After the episode went live, the hashtag began trending on social media. Real-life protests took place in Barker and Gray’s hometown of Los Angeles, and Lynne Spears, the singer’s mother, used the hashtag while speaking out against the conservatorship’s control over her daughter. The duo dived into the deep-end, poring over court documents, attending hearings and interviewing people who might have had an insight into Spears’s private life. Their findings are presented in Toxic, a recent investigative podcast about the conservatorship, which they were in the middle of making when the bombshell court statement dropped. “It was a wonderful reason to have to do a lot of rewrites,” reflects Barker.

In one episode of Toxic they examined the origins of the conservatorship in 2008, when Jamie Spears petitioned the court for legal authority over his daughter’s career and personal life after she was committed to a psychiatric ward for a second time. The more they researched the weekend the conservatorship began, Barker says, the more it seemed to them like Spears’ life had been taken over “in plain view”.

“The standard is that conservatorships are supposed to be for individuals who can’t feed, clothe or shelter themselves,” she continues. “It’s for people [who need help] doing those basic day-to-day things in life.” Yet over the past 13 years, Spears hasn’t looked like someone who’s struggling. She’s enjoyed enormous success – hit records, world tours, a Las Vegas residency. Her estate is worth around $60 million and yet it’s alleged that “she couldn’t do little things we take for granted, like… riding in her car with her boyfriend or even visiting a friend,” says Barker. “We’re talking about someone on the same level [of fame] as Beyoncé having virtually no liberty in her day-to-day life.”

In February 2021 the #FreeBritney movement swelled in size when the New York Times released a sympathetic documentary, Framing Britney Spears, in which Barker and Gray featured prominently. It portrayed Spears as a victim of a celebrity culture that was cruel and unforgiving, especially towards young women. Her hounding by paparazzi seemed to contribute to a decline in mental health which ultimately cost her her freedom. “In the entertainment industry young women are turned into products, and when you make a person a product they become an object and you stop thinking about their humanity,” says Barker, who says she can relate to Spears because she was also a child actor in Los Angeles and witnessed  firsthand how badly young women were treated.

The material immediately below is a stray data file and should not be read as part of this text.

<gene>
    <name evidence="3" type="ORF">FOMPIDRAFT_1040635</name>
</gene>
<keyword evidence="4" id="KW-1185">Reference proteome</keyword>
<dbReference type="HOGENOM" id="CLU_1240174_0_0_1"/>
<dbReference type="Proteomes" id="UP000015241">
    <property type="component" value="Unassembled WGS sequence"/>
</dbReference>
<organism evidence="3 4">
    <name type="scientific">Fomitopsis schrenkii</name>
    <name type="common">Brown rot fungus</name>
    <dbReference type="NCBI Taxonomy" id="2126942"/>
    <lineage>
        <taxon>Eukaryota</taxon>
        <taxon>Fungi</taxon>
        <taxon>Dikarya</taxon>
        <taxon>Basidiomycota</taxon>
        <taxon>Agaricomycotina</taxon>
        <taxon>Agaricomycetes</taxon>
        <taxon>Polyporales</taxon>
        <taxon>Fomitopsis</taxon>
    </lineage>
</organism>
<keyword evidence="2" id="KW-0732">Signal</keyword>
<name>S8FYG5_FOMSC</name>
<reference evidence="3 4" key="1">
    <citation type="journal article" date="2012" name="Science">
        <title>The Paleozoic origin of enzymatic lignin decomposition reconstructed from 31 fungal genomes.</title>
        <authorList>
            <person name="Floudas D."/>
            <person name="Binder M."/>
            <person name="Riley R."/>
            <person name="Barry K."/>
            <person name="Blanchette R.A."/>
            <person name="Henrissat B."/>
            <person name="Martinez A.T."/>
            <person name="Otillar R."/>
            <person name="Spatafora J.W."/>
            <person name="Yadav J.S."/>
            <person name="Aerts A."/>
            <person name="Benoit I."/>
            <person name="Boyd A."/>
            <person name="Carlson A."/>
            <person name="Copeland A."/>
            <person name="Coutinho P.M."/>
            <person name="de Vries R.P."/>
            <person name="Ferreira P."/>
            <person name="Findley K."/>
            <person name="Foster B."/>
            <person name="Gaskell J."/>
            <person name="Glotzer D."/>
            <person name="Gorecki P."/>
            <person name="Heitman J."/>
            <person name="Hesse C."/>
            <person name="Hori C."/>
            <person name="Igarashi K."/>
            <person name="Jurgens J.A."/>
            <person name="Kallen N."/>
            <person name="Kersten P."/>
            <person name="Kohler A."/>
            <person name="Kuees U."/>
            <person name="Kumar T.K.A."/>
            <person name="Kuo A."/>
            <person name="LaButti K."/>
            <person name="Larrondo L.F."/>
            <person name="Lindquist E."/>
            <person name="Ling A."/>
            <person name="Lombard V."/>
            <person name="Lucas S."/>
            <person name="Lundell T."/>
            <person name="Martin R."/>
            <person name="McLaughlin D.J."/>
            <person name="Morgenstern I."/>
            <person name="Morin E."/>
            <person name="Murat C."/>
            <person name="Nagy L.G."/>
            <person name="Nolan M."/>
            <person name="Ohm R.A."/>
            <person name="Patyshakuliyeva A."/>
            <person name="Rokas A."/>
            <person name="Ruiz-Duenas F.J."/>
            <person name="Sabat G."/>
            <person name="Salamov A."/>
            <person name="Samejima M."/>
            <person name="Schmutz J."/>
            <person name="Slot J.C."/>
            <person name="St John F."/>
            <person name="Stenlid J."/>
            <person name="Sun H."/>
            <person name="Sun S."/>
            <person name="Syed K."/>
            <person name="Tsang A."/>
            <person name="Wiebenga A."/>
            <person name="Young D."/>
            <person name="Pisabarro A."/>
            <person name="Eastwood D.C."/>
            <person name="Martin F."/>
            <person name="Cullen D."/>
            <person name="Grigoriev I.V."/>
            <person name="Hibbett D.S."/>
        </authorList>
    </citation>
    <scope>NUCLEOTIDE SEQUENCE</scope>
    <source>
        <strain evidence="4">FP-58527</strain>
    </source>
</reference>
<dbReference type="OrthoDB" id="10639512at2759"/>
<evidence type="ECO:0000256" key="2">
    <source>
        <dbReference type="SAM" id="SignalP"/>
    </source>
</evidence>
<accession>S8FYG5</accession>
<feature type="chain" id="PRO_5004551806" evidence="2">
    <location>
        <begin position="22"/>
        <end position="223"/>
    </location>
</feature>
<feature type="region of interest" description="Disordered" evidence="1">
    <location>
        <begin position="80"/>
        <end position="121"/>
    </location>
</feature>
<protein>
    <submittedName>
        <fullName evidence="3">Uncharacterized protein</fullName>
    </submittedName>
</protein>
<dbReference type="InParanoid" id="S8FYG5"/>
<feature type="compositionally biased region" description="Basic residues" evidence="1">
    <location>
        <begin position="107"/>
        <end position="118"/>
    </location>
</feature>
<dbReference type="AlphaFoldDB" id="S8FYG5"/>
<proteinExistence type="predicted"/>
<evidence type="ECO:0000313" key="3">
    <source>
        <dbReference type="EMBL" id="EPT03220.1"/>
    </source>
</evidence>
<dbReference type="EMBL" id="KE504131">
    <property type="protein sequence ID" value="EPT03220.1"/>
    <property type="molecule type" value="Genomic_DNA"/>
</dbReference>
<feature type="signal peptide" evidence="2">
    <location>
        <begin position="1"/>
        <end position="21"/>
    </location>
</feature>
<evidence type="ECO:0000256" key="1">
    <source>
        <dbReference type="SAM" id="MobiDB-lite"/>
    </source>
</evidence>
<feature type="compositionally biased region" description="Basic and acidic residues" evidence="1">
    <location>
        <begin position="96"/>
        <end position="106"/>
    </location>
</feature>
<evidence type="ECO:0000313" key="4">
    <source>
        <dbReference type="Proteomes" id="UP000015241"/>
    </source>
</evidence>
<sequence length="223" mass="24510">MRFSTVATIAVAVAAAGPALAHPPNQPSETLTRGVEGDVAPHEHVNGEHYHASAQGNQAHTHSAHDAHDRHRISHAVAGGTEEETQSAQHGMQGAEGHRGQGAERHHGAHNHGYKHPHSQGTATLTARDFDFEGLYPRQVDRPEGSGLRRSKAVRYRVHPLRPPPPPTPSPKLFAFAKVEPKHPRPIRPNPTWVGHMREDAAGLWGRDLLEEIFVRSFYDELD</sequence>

Spears’s case may not only be of consequence to her and those who control her personal and professional life. Around 1.3 million Americans are in conservatorships, and Spears’s allegations have put the spotlight on how such legal arrangements can potentially be abused. If a person as wealthy and successful as Spears, who according to confidential court records obtained by the New York Times had been privately calling for her father to be removed as conservator as early as 2014, has so little control over her own life, what hope is there for ordinary people who are unhappy with their guardianship arrangements? “Part of the problem is that there’s virtually no data on how prevalent conservatorship abuse is,” says Barker. “Here in California there is virtually no recourse if you or someone you love is in an abusive conservatorship.”

On 20th July, two lawmakers, Charlie Crist of Florida and Nancy Mace of South Carolina, proposed a new bipartisan piece of legislation, the Freedom and Right to Emancipate from Exploitation Act, which they said would help protect people in conservatorships from abuse. Mace described Spears’s situation as “a nightmare” and thanked her for “her courage” in speaking publicly and for drawing attention to the challenges other Americans might be facing.

Barker is also impressed by the singer’s bravery. “Knowing that she said most of these things to a judge two years ago and nothing happened, how resilient do you have to be to say ‘I’m going to go back and try again’?” Whether the release of the anonymous tip-off on Britney’s Gram helped Spears in her bid for freedom can’t truly be known – it’s hard to assess the impact of the increased media scrutiny of the conservatorship on Spears’s determination to be heard by the public and her father’s subsequent turnaround. But Barker feels good about it. “As I was hearing her testimony I thought to myself, ‘I’m so glad we released that voicemail.’”

In August, Jamie Spears said he would step down from his role as conservator of his daughter’s estate and finances “when the time was right”, and on 7th September he filed a petition for the court to consider ending the conservatorship. On 29th September, Barker was back outside the Los Angeles courthouse with Gray and their fellow #FreeBritney protesters. When the court suspended Jamie Spears from his daughter’s conservatorship and set a November date to discuss terminating it altogether, Barker posted a jubilant selfie to Twitter accompanied by three letters: “OMG”.